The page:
OAKLAND (AP) – Acting Department of Human Services Commissioner Peter Walsh is demanding that Rep. Robert Nutting turn over all invoices related to the state’s investigation of Nutting’s pharmacy.

The Oakland Republican had until Thursday afternoon to turn over the invoices, which detail how much True’s Pharmacy billed the state and federal governments for products and services under Medicaid over a five-year period.

But Nutting’s lawyer said that if the state wants to look at the invoices, they must come to the pharmacy because his client isn’t making deliveries.

The DHS first claimed that Nutting owed the state $3.6 million but later reduced that figure to about $867,000.

Nutting has proposed paying back the $563,000 federal portion of what is owed, minus what he has already paid, which would bring the total amount owed to $320,158.

Nutting’s supporters scheduled a rally Thursday afternoon at the State House .

to show their support for the legislator.

Nutting said he’ll announce a settlement with the state or the closure of his Main Street store by Friday.

In a letter this week to Nutting’s lawyer, Walsh said True’s must provide proof of the pharmacy’s purchase of specific items for which it was reimbursed under Maine Care, the state’s version of Medicaid.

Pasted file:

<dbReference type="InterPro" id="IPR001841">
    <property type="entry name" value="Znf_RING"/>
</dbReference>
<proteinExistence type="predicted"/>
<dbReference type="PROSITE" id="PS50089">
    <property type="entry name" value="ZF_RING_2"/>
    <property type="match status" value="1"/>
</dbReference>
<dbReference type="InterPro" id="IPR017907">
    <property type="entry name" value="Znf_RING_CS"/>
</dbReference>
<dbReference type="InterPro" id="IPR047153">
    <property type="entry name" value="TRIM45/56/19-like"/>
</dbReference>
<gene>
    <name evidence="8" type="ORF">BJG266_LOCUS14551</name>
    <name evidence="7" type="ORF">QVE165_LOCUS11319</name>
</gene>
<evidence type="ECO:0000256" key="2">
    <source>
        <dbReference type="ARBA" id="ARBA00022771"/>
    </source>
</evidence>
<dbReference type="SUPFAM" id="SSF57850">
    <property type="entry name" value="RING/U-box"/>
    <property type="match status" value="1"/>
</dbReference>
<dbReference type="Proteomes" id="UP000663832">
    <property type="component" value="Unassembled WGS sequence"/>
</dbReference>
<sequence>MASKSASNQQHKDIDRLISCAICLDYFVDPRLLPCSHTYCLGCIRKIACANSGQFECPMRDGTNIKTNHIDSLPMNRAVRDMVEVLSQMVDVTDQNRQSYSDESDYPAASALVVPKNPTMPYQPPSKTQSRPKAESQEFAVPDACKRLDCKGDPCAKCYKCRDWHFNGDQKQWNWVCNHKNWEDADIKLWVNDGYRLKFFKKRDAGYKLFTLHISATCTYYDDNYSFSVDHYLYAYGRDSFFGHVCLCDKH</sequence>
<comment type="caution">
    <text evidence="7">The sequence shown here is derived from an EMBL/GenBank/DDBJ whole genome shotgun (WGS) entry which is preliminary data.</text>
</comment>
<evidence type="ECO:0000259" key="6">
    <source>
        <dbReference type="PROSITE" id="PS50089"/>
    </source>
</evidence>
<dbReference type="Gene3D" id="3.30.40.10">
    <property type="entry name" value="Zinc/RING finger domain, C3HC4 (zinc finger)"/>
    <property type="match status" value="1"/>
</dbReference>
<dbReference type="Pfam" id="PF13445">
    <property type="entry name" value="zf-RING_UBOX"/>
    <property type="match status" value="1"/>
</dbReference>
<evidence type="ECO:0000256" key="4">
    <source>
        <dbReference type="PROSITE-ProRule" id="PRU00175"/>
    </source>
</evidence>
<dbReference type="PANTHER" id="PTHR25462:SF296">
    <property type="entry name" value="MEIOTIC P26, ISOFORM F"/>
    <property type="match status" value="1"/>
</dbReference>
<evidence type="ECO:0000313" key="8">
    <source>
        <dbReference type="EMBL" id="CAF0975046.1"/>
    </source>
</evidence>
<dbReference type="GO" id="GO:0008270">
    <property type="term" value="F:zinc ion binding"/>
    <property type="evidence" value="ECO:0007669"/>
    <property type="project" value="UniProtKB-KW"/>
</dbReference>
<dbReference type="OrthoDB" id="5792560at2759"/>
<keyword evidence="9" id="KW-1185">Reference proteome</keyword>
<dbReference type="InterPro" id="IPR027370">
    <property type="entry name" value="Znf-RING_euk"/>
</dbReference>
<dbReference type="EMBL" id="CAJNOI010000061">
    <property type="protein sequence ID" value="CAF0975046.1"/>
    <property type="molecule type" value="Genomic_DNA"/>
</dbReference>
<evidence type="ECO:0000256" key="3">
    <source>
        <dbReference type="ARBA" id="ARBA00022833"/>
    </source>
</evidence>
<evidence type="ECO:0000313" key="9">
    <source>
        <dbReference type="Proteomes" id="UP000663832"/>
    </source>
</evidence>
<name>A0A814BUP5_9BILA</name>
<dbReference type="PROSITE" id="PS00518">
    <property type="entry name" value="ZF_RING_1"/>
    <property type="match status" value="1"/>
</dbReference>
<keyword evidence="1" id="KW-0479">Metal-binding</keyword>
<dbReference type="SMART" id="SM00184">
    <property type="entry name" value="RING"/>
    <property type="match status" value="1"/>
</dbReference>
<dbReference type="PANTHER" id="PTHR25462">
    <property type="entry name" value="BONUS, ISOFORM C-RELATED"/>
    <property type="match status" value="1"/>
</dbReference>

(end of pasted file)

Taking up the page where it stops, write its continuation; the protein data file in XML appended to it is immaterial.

The letter also was sent to Christopher Mann, an assistant attorney general representing DHS on the civil end of the case against True’s. A criminal investigation by the attorney general’s office also is under way, said attorney Jay McCloskey, who represents Nutting.

Nutting has told investigators that the pharmacy has 85 percent of its acquisition cost invoices for incontinence supplies, invoices that will show the pharmacy did not overcharge the program. The DHS wants to see those invoices for review and comment, according to Walsh’s letter.

“These documents must be delivered to the department no later than Aug. 21 at 1 p.m.,” Walsh wrote. The letter does not indicate what might happen if the deadline is missed.

Nutting contends that the state did not do its math correctly in calculating the money owed, and that as many as 75 percent of pharmacies in Maine are interpreting the billing rules the same way True’s did.

AP-ES-08-21-03 0932EDT



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